Ever since the 1960s, when the first pollster stopped the first voter and asked him or her how they voted, the media and the politically addicted have viewed exit polls as oracles to explain why candidates won or lost. And if the results were surprisingly different than the pre-election polls, then they were pored over and studied for months afterwards.
It turns out that, rather being a source of truth, exit polls are deeply flawed and fundamentally biased. That’s according to an analysis of Pew Research data by The New York Time’s Nate Cohn. Pew matched actual voter registration files and vote history data to establish a profile of who voted for whom in 2016. Their research showed that 45 percent of 2016 voters were whites without a college degree. But the exit polls said that the percentage was 34. Hmmm.
As it turns out, almost all polls weight their samples to appropriately represent less educated voters, except exit polls. Exit polls aren’t weighted by education, only by demographic characteristics that the interviewer assumes by looking at the respondent: gender, race, and a rough guess of age. Who knows how accurate those guesses are? Obviously, education isn’t part of those assumptions.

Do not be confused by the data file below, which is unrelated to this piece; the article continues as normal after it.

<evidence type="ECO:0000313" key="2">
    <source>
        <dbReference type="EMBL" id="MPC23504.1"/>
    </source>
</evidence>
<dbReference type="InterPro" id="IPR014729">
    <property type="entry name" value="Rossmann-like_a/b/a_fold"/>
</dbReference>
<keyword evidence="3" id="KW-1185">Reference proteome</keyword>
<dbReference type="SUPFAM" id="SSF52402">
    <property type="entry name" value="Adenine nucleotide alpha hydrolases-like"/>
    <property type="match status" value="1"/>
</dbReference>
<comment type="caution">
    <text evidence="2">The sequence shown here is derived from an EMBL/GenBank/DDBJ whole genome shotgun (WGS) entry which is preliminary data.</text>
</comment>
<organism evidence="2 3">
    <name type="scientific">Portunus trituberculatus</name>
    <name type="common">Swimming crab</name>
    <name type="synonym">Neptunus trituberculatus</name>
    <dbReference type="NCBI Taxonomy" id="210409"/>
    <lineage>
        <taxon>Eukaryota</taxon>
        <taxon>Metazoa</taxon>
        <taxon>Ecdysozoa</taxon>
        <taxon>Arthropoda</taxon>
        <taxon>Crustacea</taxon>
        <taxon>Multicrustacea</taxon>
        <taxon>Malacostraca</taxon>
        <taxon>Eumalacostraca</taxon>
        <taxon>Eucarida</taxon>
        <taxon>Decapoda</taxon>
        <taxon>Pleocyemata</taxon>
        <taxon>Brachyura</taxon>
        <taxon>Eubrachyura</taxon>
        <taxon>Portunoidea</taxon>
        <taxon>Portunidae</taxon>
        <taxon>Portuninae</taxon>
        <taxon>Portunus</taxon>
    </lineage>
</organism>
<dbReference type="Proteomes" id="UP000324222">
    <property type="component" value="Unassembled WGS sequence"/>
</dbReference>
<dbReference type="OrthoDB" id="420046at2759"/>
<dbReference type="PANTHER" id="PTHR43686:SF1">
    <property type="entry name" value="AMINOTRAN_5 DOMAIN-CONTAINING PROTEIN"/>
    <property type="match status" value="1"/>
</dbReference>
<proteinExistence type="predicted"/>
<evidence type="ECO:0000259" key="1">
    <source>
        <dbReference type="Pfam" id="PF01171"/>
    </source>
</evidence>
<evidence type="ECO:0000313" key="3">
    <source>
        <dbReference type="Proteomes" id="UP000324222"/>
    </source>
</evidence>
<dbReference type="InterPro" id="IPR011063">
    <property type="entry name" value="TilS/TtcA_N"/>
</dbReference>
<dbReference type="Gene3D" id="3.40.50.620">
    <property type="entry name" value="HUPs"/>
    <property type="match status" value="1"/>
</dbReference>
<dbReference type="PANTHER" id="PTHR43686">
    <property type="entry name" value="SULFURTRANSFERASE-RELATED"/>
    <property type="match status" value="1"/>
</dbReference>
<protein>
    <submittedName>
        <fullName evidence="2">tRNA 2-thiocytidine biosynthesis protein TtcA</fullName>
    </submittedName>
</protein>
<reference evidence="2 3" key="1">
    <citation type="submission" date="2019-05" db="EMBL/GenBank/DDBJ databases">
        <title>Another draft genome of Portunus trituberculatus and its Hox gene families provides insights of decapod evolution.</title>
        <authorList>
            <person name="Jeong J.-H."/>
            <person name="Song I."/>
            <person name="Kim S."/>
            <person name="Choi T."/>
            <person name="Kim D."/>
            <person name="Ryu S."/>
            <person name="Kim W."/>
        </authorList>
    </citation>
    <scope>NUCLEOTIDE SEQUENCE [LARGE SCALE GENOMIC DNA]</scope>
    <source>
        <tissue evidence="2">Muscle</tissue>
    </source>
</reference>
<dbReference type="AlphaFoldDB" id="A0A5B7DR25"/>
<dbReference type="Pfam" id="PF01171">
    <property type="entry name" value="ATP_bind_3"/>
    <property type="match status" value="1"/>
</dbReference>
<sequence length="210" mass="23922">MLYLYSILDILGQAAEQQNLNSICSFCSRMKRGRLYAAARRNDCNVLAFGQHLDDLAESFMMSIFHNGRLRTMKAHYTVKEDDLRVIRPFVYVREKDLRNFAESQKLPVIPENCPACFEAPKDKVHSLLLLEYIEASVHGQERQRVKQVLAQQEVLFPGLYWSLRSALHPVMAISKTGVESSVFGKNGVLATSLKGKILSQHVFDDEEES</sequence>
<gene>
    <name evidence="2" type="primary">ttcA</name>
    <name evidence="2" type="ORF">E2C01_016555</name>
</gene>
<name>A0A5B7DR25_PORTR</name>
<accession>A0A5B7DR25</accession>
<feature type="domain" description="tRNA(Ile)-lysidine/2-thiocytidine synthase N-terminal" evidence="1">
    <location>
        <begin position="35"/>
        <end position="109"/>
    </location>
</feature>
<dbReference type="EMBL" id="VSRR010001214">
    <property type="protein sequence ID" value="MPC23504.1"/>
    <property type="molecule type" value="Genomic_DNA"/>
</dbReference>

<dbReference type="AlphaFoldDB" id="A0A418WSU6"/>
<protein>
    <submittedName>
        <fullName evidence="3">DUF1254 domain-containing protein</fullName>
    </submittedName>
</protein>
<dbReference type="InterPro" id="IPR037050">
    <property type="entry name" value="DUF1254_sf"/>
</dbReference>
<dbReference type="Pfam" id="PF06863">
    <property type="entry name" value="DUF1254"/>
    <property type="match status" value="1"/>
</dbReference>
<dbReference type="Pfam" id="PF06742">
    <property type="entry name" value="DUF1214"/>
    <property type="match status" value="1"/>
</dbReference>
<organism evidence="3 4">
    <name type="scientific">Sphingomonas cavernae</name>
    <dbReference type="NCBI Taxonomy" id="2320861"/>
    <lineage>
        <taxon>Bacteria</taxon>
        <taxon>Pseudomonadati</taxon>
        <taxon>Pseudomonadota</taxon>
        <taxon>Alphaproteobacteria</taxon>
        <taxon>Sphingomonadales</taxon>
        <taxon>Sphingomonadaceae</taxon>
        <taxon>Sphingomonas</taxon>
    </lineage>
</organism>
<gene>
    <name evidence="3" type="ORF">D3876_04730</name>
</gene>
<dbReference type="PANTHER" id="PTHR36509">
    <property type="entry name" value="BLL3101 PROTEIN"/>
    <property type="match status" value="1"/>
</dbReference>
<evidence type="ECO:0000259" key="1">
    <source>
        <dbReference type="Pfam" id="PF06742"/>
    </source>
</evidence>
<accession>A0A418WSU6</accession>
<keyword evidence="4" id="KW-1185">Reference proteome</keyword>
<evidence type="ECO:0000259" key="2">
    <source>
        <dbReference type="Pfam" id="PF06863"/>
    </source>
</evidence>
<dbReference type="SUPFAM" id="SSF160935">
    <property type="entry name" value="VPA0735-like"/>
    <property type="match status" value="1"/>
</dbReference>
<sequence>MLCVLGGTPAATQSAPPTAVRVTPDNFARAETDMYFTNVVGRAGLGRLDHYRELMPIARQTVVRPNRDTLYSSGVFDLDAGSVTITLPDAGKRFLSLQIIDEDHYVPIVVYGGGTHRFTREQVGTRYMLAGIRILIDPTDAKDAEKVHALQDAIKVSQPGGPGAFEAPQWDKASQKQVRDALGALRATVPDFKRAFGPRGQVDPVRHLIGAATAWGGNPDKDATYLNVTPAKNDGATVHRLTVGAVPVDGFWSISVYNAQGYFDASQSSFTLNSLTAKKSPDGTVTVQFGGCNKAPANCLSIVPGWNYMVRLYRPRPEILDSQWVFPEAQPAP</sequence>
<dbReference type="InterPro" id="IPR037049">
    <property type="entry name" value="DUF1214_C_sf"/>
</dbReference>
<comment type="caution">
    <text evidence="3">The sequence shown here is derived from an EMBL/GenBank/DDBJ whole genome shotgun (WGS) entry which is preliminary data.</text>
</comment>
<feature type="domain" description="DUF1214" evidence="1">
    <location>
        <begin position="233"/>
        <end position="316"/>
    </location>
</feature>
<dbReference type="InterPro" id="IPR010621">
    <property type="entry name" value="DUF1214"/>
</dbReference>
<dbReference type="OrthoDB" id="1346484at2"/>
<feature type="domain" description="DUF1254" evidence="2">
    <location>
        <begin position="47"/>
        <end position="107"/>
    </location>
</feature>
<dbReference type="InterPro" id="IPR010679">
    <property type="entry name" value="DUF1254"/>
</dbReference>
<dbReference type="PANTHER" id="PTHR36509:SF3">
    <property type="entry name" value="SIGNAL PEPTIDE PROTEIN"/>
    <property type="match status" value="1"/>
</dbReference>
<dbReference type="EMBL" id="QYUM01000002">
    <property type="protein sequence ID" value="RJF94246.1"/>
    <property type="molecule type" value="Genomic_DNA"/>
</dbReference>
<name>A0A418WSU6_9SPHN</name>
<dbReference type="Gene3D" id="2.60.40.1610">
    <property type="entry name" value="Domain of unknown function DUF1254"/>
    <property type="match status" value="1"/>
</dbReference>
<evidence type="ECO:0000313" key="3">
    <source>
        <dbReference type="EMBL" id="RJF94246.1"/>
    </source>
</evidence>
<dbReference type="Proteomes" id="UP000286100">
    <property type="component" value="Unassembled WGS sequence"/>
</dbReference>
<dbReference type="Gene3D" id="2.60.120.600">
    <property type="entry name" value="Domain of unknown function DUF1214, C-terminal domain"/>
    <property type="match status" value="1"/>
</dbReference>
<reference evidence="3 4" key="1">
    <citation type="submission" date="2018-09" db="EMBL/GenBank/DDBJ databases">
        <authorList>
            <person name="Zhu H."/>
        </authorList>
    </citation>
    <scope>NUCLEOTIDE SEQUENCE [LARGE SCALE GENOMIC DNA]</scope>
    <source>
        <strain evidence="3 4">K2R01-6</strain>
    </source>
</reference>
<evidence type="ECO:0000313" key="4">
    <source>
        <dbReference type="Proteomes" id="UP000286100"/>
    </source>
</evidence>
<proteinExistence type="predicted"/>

Thus, exit polls over-represent young, non-white, and well-educated voters and then compensate by weighting other voters more heavily. So the data is fundamentally flawed. The problem is compounded when pundits and talking heads compare the more accurately weighted pre-election polls to the flawed exit polls. Perhaps it’s time for exit polls to exit the political stage, or at least strongly revise their methodology. Until then, exit polls are our Measurement Menaces of the Month. ∞
Thanks to Paul Sableman at Flickr for the image.